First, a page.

K-dramas have got us all in a chokehold. Korean actors’ fan meetings here are always fully booked, more people are now following Korean food trends, and some K-dramas have even gotten their own Pinoy adaption. It’s no wonder why some can’t help but compare them to our Pinoy teleseryes. Whether you watch K-dramas or not, there’s no denying that Pinoy teleseryes could learn a thing or two from them.
Fewer episodes (because less is more)
Local teleseryes usually have hundreds of episodes. Ang Probinsyano (2015 – present), the country’s longest-running series, currently has over 1,600 episodes. That’s crazy. On the other hand, K-dramas usually only have 12 to 16 episodes — making them extra binge-able. In contrast, most Pinoy teleseryes tend to run for too long to the point that the storyline doesn’t make sense anymore.
How many times have we seen Cardo Dalisay in a life-and-death situation? Viewers have probably lost count. K-dramas thrive because they actually have a coherent story that has a beginning, a middle, and an end. Viewers know they aren’t running in circles after every episode. Of course, we can’t expect drastic changes overnight, but maybe doing a little experiment on the viewing habits of Filipinos can help give some fresh perspectives.
Well thought-out storylines
South Korean creators aren’t afraid to shed light on various issues like teenage pregnancy, bullying, mental health, and gender inequality. Despite having only an average of 12 to 16 episodes, K-dramas rarely leave fans disappointed or puzzled once the series wraps up. Everything flows smoothly, with no unnecessary flashbacks or introduction of new characters to lengthen the plot.
Part of the K-drama charm is characters that would make you swoon, laugh, or rave mad. It doesn’t matter if they’re the star of the show or just a supporting character because K-drama creatives know how to create magic. What’s more, the characters aren’t one-note — they always have something unique or special about them that makes you empathize with their struggles and triumphs.
No love teams
Love teams have been in Philippine showbiz for god knows how long. While the love team formula has brought some remarkable movies and teleseryes to our screens, seeing the same actors together can get boring. It’s tough to break away from this culture, but not impossible.
K-dramas have been mixing up pairings for years, and they’re not afraid to take risks with under-the-radar actors. Imagine if there were no “network wars,” and artists from different TV stations could freely work together more often? That would be the dream! It’s a disservice to Filipino viewers to release TV shows that are too reliant on the fanbase of actors to make it ’til the end.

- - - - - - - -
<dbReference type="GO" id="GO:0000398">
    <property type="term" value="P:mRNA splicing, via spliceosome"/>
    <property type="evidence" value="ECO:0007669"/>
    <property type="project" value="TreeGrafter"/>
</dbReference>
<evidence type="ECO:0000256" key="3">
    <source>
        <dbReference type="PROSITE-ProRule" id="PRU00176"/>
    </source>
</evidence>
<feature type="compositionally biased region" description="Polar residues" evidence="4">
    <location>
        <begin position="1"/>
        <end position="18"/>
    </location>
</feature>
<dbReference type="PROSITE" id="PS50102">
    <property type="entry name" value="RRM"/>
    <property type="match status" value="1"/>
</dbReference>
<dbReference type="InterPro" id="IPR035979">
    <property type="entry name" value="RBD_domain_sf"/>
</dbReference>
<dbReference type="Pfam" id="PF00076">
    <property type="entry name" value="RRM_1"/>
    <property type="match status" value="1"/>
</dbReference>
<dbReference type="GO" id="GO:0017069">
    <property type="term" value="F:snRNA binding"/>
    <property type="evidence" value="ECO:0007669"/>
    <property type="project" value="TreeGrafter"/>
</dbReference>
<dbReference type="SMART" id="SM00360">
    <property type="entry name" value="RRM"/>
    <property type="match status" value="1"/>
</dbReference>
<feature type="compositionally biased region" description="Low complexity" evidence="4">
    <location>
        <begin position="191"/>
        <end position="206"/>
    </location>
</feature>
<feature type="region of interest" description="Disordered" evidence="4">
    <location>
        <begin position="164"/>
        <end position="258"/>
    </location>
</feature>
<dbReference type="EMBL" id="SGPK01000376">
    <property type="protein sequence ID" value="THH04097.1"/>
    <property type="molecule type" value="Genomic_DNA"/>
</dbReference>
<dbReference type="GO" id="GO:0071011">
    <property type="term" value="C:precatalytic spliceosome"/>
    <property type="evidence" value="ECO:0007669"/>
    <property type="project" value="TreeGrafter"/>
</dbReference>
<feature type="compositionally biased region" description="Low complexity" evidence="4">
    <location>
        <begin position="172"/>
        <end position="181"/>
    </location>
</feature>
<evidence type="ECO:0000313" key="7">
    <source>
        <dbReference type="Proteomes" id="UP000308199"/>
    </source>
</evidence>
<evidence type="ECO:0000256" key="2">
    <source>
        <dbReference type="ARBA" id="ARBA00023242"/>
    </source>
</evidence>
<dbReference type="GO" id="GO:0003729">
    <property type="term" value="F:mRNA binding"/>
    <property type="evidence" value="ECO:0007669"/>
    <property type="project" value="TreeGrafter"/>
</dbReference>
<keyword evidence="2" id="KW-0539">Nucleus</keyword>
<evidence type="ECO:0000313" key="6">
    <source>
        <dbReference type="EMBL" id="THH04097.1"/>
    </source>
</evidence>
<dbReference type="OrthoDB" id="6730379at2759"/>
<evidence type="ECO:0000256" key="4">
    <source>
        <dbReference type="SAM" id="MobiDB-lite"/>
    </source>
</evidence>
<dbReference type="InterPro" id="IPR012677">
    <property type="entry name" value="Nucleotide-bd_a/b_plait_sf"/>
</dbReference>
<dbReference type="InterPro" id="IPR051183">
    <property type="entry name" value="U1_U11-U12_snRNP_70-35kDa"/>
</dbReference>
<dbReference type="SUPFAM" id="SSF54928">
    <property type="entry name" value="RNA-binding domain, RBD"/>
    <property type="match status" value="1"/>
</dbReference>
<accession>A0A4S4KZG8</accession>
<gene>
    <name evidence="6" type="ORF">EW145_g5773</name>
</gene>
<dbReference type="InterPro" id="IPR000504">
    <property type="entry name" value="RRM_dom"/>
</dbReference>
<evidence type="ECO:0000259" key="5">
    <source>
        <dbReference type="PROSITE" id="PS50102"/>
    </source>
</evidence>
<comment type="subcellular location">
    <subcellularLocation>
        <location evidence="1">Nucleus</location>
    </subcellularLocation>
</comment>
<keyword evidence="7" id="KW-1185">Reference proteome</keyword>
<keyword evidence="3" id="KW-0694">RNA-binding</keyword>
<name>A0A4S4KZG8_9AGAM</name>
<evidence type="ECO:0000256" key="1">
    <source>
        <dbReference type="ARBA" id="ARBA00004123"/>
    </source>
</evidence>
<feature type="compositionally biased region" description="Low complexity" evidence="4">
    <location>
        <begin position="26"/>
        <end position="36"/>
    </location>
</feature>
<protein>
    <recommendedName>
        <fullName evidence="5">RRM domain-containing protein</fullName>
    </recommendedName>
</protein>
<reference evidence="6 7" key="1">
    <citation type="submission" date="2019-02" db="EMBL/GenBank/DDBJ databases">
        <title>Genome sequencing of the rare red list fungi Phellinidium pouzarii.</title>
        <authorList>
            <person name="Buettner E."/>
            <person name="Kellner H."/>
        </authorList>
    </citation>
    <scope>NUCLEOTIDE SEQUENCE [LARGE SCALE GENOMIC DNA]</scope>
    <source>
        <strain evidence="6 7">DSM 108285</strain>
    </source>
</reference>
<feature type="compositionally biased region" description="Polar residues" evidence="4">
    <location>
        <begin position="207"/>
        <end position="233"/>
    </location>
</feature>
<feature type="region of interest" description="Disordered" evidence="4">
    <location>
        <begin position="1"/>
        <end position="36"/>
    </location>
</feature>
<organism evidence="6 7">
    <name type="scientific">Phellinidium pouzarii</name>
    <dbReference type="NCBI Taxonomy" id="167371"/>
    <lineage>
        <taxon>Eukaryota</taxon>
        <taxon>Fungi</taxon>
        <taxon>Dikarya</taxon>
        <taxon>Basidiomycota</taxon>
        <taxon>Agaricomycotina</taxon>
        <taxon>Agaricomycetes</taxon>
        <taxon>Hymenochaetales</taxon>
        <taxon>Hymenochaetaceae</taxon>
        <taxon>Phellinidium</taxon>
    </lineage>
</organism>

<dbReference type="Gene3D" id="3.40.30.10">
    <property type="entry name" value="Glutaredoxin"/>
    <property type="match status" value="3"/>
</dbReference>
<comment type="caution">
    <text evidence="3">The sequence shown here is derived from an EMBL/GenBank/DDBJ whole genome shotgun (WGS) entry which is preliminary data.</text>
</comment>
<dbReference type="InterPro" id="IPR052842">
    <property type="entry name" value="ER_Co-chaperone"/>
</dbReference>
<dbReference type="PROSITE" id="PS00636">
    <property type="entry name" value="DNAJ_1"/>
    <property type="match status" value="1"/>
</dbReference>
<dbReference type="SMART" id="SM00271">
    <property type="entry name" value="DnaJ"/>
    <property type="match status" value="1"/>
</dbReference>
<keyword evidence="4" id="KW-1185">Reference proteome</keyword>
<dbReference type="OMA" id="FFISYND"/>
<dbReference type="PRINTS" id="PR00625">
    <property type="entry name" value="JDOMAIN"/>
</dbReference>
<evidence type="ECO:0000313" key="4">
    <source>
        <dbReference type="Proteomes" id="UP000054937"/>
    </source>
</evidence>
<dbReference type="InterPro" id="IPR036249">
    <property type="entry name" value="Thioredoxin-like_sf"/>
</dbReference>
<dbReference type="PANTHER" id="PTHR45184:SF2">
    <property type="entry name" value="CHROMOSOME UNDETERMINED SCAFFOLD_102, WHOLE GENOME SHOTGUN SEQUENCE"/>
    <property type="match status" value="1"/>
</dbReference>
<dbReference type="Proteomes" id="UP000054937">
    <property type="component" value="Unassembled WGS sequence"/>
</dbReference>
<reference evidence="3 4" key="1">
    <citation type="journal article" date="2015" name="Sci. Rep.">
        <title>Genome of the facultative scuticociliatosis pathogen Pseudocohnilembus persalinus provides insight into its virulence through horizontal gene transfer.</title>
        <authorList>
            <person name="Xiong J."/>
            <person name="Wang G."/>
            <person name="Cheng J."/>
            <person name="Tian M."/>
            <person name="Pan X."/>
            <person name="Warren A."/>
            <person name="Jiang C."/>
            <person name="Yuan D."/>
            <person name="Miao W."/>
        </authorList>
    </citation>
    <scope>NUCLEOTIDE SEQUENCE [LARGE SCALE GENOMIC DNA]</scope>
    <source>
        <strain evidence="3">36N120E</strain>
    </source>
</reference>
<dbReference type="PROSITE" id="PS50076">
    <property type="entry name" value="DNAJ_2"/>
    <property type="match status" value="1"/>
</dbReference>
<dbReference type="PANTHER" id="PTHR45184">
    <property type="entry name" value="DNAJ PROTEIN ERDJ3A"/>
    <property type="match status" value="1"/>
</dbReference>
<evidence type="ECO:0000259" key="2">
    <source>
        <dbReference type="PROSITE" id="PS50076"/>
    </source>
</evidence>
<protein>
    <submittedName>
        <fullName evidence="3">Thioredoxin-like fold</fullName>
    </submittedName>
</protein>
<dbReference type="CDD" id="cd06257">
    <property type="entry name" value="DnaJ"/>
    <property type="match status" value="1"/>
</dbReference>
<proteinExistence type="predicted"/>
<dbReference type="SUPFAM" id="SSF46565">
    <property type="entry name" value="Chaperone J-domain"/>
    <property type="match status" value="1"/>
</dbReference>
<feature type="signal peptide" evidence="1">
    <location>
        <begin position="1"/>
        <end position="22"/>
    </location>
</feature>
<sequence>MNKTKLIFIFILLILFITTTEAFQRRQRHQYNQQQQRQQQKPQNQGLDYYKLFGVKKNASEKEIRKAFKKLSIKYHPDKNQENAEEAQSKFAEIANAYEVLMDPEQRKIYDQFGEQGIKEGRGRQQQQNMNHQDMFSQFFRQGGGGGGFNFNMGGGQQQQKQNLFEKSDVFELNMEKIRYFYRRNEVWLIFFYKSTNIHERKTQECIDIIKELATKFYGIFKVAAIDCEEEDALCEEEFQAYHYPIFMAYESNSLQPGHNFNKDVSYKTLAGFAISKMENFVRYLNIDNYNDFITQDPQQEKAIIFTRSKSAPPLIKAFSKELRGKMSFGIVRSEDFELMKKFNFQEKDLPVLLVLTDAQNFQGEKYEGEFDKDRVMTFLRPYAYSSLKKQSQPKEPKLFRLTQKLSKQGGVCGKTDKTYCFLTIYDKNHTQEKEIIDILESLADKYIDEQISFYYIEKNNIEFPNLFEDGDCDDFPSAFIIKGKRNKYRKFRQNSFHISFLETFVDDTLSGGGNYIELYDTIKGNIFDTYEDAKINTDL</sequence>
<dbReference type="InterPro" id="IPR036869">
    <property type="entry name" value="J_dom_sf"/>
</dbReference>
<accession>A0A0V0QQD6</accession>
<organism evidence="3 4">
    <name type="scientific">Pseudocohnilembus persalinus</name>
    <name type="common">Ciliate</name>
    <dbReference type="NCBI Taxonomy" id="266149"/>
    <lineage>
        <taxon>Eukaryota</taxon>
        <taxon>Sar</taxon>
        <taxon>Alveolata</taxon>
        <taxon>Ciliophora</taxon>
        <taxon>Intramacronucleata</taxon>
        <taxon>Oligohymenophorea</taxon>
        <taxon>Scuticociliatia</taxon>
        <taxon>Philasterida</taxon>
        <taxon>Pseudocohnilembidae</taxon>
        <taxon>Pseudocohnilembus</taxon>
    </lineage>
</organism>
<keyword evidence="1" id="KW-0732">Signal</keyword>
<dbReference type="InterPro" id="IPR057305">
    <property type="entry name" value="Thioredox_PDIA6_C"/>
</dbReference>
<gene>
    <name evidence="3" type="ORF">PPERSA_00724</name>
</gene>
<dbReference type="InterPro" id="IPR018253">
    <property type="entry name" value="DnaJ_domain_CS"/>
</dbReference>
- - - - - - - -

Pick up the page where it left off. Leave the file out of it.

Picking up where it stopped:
Let’s face it, most Pinoy teleseryes are predictable. Sometimes, the trailer alone bares everything you need to know about the show before officially watching it. K-dramas have mastered the art of shocking viewers — just take a look at shows like Sky Castle, Vincenzo, The Penthouse, and It’s Okay That’s Love, to name a few, for your reference. If Pinoy TV shows could depart from overused twists like hidden DNA results or the supposed dead villain is actually alive, we’d have teleseryes that are worth watching.
One factor that plays a huge role in the Korean wave is the South Korean government’s support for the arts. While we can’t expect local TV networks to shell out multi-millions for a series (Arthdal Chronicles, one of the most expensive K-dramas ever produced, had an estimated production cost of $41,000,000!!), it would be nice to see more investment in our Pinoy teleseryes.
Okay, original soundtracks may seem superficial to some, but it’s one of the most crucial elements in a K-drama series. Once the OST plays while the protagonists share a kilig-filled moment, it’s TV perfection!
In the case of Pinoy teleseryes, though, OSTs tend to sound the same, or use old, overplayed songs. Many times, a song gets revived for the nth time to be used in an upcoming series. The country has many talented music producers, composers, artists, and songwriters, and it’s high time we let them showcase our rich music culture.
A wide variety of genres
Whether you’re an avid fan of action, fantasy, romance, or thriller genres, you can enjoy them all in the K-drama realm. Unlike Pinoy teleseryes that are typically centered on romance and love triangles, K-dramas aren’t scared to explore other themes like Kill Me, Heal Me that tackle dissociative identity disorder, or Navillera, a story about a 70-year-old man who’s pursuing his ballet dreams.
Because of this diversity, you won’t run out of series to binge-watch! South Korean creatives also know how to maneuver mature themes without making them offensive or uncomfortable to watch.